Bil’s rating (out of 5): BB.5. Russia/France/Germany/Belgium, 2017. Non-Stop Productions, Fetisoff Illusion, Why Not Productions, Senator Film Produktion, Les Films Du Fleuve, Arte France Cinema. Screenplay by Oleg Negin, Andrey Zvyagintsev. Cinematography by Mikhail Krichman. Produced by Gleb Fetisov, Sergey Melkumov, Alexander Rodnyansky. Music by Evgueni Galperine, Sacha Galperine. Production Design by Andrey Ponkratov. Film Editing by Anna Mass. Academy Awards 2017. Cannes Film Festival 2017. Golden Globe Awards 2017. Toronto International Film Festival 2017.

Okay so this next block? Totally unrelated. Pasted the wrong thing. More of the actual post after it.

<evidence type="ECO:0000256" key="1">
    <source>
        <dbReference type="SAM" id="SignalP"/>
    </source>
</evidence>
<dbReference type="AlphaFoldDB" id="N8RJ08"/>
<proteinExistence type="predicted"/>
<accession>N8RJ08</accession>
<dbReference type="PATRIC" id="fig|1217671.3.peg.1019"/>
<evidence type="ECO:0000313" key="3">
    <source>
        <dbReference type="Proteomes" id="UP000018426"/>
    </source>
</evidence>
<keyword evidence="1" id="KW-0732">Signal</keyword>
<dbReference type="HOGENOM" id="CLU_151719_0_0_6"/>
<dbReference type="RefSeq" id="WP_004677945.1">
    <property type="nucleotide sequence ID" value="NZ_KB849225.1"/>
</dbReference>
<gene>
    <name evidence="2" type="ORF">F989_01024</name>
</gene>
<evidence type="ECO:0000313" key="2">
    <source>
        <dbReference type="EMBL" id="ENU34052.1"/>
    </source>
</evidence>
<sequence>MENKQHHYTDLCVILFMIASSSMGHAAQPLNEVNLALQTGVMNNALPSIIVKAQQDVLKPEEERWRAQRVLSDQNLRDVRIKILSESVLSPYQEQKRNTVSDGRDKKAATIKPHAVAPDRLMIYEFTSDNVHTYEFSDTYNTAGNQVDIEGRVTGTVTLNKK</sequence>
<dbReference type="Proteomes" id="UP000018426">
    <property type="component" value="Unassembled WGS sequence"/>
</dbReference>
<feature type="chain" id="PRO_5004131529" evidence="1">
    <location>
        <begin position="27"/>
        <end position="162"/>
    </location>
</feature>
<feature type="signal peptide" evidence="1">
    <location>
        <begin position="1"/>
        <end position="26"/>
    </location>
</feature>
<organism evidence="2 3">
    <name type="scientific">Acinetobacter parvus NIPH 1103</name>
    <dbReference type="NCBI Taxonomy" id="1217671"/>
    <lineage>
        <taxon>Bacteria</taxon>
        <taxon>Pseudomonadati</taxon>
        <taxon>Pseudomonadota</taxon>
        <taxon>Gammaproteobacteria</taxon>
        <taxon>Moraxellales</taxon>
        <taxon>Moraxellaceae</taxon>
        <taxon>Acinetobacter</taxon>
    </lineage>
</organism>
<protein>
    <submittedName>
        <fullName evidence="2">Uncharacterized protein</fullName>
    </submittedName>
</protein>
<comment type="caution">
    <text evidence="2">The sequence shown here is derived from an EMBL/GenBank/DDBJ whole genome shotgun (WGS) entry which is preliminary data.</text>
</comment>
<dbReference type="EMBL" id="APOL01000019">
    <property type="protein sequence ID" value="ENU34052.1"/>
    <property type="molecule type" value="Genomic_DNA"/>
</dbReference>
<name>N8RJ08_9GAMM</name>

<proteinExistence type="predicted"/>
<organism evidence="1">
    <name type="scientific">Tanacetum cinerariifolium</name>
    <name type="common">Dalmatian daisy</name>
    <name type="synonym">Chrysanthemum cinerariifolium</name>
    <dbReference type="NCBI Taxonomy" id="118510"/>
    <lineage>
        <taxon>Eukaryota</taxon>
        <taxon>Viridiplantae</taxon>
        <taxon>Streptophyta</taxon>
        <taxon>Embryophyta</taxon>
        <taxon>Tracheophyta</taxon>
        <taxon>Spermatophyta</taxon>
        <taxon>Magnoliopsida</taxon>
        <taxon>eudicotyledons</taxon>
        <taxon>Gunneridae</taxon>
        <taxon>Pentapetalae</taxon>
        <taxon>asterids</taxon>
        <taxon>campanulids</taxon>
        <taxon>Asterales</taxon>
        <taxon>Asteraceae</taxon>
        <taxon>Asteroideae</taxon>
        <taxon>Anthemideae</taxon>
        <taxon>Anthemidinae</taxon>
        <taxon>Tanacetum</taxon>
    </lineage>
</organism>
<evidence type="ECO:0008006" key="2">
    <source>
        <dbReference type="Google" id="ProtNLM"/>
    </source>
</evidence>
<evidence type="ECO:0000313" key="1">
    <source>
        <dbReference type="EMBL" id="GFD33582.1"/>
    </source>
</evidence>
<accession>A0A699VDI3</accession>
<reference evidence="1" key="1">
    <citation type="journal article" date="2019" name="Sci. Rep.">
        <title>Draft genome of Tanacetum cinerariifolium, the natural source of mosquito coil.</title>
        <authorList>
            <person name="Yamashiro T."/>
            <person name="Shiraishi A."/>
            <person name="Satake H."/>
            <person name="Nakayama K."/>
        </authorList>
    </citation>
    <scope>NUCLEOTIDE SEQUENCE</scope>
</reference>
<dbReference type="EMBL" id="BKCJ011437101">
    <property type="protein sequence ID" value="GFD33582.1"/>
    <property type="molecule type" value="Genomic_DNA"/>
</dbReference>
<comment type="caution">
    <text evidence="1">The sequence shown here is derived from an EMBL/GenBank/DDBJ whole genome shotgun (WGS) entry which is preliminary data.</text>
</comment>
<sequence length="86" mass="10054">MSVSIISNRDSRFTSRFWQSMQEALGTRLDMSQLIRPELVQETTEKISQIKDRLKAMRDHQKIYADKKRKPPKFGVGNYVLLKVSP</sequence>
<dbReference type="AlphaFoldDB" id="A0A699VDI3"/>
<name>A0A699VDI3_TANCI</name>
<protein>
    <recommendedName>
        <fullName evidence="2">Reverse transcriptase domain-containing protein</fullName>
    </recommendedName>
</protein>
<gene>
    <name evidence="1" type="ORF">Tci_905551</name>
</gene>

A couple who are divorcing and are awaiting the sale of their Moscow apartment fight with each other on a regular basis, not the least bit aware that their heartbroken son crumbles under the weight of their unashamed bitterness. After both members of the couple spend the night with their lovers, thinking the other is home, they discover the next day that their son has gone missing. Two people who explode angrily every time they are together now have to team up to figure out where the boy could have gone or, even worse, what could have happened to him. The authorities get involved and do thorough searches of the woods and interview the kid’s friends, while the parents are forced to go on a road trip to visit her mother (the film’s best scene), each possibility resulting in no answers and increasing fears of what could have happened to him. A plot that sets up some great opportunities, a dark comedy of remarriage, for example, or a thriller with the depth of human emotional pain, is instead a boring polemic on the destructive nature of smartphones (get OVER it, people), with director Andrey Zvyagintsev so dead set upon judging his characters that the whole thing is stale and obsessed with symbolism instead of drama. A few moments stand out, the closeup of the boy reacting to his parents fighting at the beginning is devastating, and Maryana Spivak‘s excellent performance finds its highest achievement in the morgue scene at the end.